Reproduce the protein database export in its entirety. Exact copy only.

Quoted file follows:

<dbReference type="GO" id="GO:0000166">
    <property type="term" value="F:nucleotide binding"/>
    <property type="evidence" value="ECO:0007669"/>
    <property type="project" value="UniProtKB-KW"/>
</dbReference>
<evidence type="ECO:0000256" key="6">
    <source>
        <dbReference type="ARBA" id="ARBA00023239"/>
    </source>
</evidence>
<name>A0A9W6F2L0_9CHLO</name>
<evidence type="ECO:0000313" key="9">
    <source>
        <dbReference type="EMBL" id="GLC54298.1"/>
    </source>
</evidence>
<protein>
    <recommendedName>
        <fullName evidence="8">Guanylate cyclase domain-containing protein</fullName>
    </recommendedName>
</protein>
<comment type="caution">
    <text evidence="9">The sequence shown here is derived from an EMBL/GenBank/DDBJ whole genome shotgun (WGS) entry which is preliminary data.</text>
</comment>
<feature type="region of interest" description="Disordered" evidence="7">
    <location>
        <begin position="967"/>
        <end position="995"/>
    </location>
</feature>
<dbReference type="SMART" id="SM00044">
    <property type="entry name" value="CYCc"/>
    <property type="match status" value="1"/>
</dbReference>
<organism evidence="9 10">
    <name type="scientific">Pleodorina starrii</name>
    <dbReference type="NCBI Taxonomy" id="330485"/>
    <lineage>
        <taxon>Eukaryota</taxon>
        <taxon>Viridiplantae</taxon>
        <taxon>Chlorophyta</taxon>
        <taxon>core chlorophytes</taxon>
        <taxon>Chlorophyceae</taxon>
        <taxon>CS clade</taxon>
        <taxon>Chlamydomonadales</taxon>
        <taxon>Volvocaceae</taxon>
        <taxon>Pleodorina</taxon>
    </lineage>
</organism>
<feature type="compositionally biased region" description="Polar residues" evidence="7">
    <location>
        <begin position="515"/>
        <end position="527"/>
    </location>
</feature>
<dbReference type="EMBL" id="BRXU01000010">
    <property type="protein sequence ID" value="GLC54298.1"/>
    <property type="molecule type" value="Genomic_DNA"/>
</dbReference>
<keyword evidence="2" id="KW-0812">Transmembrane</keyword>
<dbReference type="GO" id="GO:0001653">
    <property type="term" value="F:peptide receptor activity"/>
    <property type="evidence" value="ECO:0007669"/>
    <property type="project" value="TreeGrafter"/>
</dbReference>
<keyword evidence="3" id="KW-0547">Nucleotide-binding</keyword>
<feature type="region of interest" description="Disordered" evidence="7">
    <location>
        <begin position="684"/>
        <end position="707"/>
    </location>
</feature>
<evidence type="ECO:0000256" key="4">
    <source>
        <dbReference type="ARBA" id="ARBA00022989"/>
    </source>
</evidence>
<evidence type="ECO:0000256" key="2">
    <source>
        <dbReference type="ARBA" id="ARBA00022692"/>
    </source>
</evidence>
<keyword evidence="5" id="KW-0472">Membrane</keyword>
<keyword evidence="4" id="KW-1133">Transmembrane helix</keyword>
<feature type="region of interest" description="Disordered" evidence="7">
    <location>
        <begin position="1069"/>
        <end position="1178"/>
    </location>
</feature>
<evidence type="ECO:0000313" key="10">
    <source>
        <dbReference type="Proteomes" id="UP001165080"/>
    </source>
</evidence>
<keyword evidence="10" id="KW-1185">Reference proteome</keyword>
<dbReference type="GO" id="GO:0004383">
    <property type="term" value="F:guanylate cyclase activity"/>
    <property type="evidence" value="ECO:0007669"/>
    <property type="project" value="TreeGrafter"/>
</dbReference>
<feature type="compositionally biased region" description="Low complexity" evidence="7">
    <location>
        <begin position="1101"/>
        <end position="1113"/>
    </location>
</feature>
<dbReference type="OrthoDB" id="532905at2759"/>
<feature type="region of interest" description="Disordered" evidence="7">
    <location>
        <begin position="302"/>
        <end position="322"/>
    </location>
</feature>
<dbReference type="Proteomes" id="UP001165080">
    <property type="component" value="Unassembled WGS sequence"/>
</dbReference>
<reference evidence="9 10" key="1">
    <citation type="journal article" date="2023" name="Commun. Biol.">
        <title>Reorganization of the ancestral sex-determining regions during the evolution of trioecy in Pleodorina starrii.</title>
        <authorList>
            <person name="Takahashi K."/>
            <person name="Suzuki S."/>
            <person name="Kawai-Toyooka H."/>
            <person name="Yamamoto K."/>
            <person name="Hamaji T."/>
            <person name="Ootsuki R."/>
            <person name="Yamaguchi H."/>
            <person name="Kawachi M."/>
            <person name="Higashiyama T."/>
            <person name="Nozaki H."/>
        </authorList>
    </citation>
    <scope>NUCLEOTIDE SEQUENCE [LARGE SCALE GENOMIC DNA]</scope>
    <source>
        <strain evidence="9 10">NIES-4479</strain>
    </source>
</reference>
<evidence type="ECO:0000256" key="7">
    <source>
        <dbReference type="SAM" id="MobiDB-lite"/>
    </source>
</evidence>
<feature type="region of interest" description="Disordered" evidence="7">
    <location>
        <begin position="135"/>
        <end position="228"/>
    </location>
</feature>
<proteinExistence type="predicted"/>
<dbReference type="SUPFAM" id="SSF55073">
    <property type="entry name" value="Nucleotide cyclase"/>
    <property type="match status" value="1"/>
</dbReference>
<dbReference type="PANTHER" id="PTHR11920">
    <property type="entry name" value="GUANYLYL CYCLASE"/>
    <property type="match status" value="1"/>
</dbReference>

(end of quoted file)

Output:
<dbReference type="GO" id="GO:0000166">
    <property type="term" value="F:nucleotide binding"/>
    <property type="evidence" value="ECO:0007669"/>
    <property type="project" value="UniProtKB-KW"/>
</dbReference>
<evidence type="ECO:0000256" key="6">
    <source>
        <dbReference type="ARBA" id="ARBA00023239"/>
    </source>
</evidence>
<name>A0A9W6F2L0_9CHLO</name>
<evidence type="ECO:0000313" key="9">
    <source>
        <dbReference type="EMBL" id="GLC54298.1"/>
    </source>
</evidence>
<protein>
    <recommendedName>
        <fullName evidence="8">Guanylate cyclase domain-containing protein</fullName>
    </recommendedName>
</protein>
<comment type="caution">
    <text evidence="9">The sequence shown here is derived from an EMBL/GenBank/DDBJ whole genome shotgun (WGS) entry which is preliminary data.</text>
</comment>
<feature type="region of interest" description="Disordered" evidence="7">
    <location>
        <begin position="967"/>
        <end position="995"/>
    </location>
</feature>
<dbReference type="SMART" id="SM00044">
    <property type="entry name" value="CYCc"/>
    <property type="match status" value="1"/>
</dbReference>
<organism evidence="9 10">
    <name type="scientific">Pleodorina starrii</name>
    <dbReference type="NCBI Taxonomy" id="330485"/>
    <lineage>
        <taxon>Eukaryota</taxon>
        <taxon>Viridiplantae</taxon>
        <taxon>Chlorophyta</taxon>
        <taxon>core chlorophytes</taxon>
        <taxon>Chlorophyceae</taxon>
        <taxon>CS clade</taxon>
        <taxon>Chlamydomonadales</taxon>
        <taxon>Volvocaceae</taxon>
        <taxon>Pleodorina</taxon>
    </lineage>
</organism>
<feature type="compositionally biased region" description="Polar residues" evidence="7">
    <location>
        <begin position="515"/>
        <end position="527"/>
    </location>
</feature>
<dbReference type="EMBL" id="BRXU01000010">
    <property type="protein sequence ID" value="GLC54298.1"/>
    <property type="molecule type" value="Genomic_DNA"/>
</dbReference>
<keyword evidence="2" id="KW-0812">Transmembrane</keyword>
<dbReference type="GO" id="GO:0001653">
    <property type="term" value="F:peptide receptor activity"/>
    <property type="evidence" value="ECO:0007669"/>
    <property type="project" value="TreeGrafter"/>
</dbReference>
<keyword evidence="3" id="KW-0547">Nucleotide-binding</keyword>
<feature type="region of interest" description="Disordered" evidence="7">
    <location>
        <begin position="684"/>
        <end position="707"/>
    </location>
</feature>
<evidence type="ECO:0000256" key="4">
    <source>
        <dbReference type="ARBA" id="ARBA00022989"/>
    </source>
</evidence>
<evidence type="ECO:0000256" key="2">
    <source>
        <dbReference type="ARBA" id="ARBA00022692"/>
    </source>
</evidence>
<keyword evidence="5" id="KW-0472">Membrane</keyword>
<keyword evidence="4" id="KW-1133">Transmembrane helix</keyword>
<feature type="region of interest" description="Disordered" evidence="7">
    <location>
        <begin position="1069"/>
        <end position="1178"/>
    </location>
</feature>
<evidence type="ECO:0000313" key="10">
    <source>
        <dbReference type="Proteomes" id="UP001165080"/>
    </source>
</evidence>
<keyword evidence="10" id="KW-1185">Reference proteome</keyword>
<dbReference type="GO" id="GO:0004383">
    <property type="term" value="F:guanylate cyclase activity"/>
    <property type="evidence" value="ECO:0007669"/>
    <property type="project" value="TreeGrafter"/>
</dbReference>
<feature type="compositionally biased region" description="Low complexity" evidence="7">
    <location>
        <begin position="1101"/>
        <end position="1113"/>
    </location>
</feature>
<dbReference type="OrthoDB" id="532905at2759"/>
<feature type="region of interest" description="Disordered" evidence="7">
    <location>
        <begin position="302"/>
        <end position="322"/>
    </location>
</feature>
<dbReference type="Proteomes" id="UP001165080">
    <property type="component" value="Unassembled WGS sequence"/>
</dbReference>
<reference evidence="9 10" key="1">
    <citation type="journal article" date="2023" name="Commun. Biol.">
        <title>Reorganization of the ancestral sex-determining regions during the evolution of trioecy in Pleodorina starrii.</title>
        <authorList>
            <person name="Takahashi K."/>
            <person name="Suzuki S."/>
            <person name="Kawai-Toyooka H."/>
            <person name="Yamamoto K."/>
            <person name="Hamaji T."/>
            <person name="Ootsuki R."/>
            <person name="Yamaguchi H."/>
            <person name="Kawachi M."/>
            <person name="Higashiyama T."/>
            <person name="Nozaki H."/>
        </authorList>
    </citation>
    <scope>NUCLEOTIDE SEQUENCE [LARGE SCALE GENOMIC DNA]</scope>
    <source>
        <strain evidence="9 10">NIES-4479</strain>
    </source>
</reference>
<evidence type="ECO:0000256" key="7">
    <source>
        <dbReference type="SAM" id="MobiDB-lite"/>
    </source>
</evidence>
<feature type="region of interest" description="Disordered" evidence="7">
    <location>
        <begin position="135"/>
        <end position="228"/>
    </location>
</feature>
<proteinExistence type="predicted"/>
<dbReference type="SUPFAM" id="SSF55073">
    <property type="entry name" value="Nucleotide cyclase"/>
    <property type="match status" value="1"/>
</dbReference>
<dbReference type="PANTHER" id="PTHR11920">
    <property type="entry name" value="GUANYLYL CYCLASE"/>
    <property type="match status" value="1"/>
</dbReference>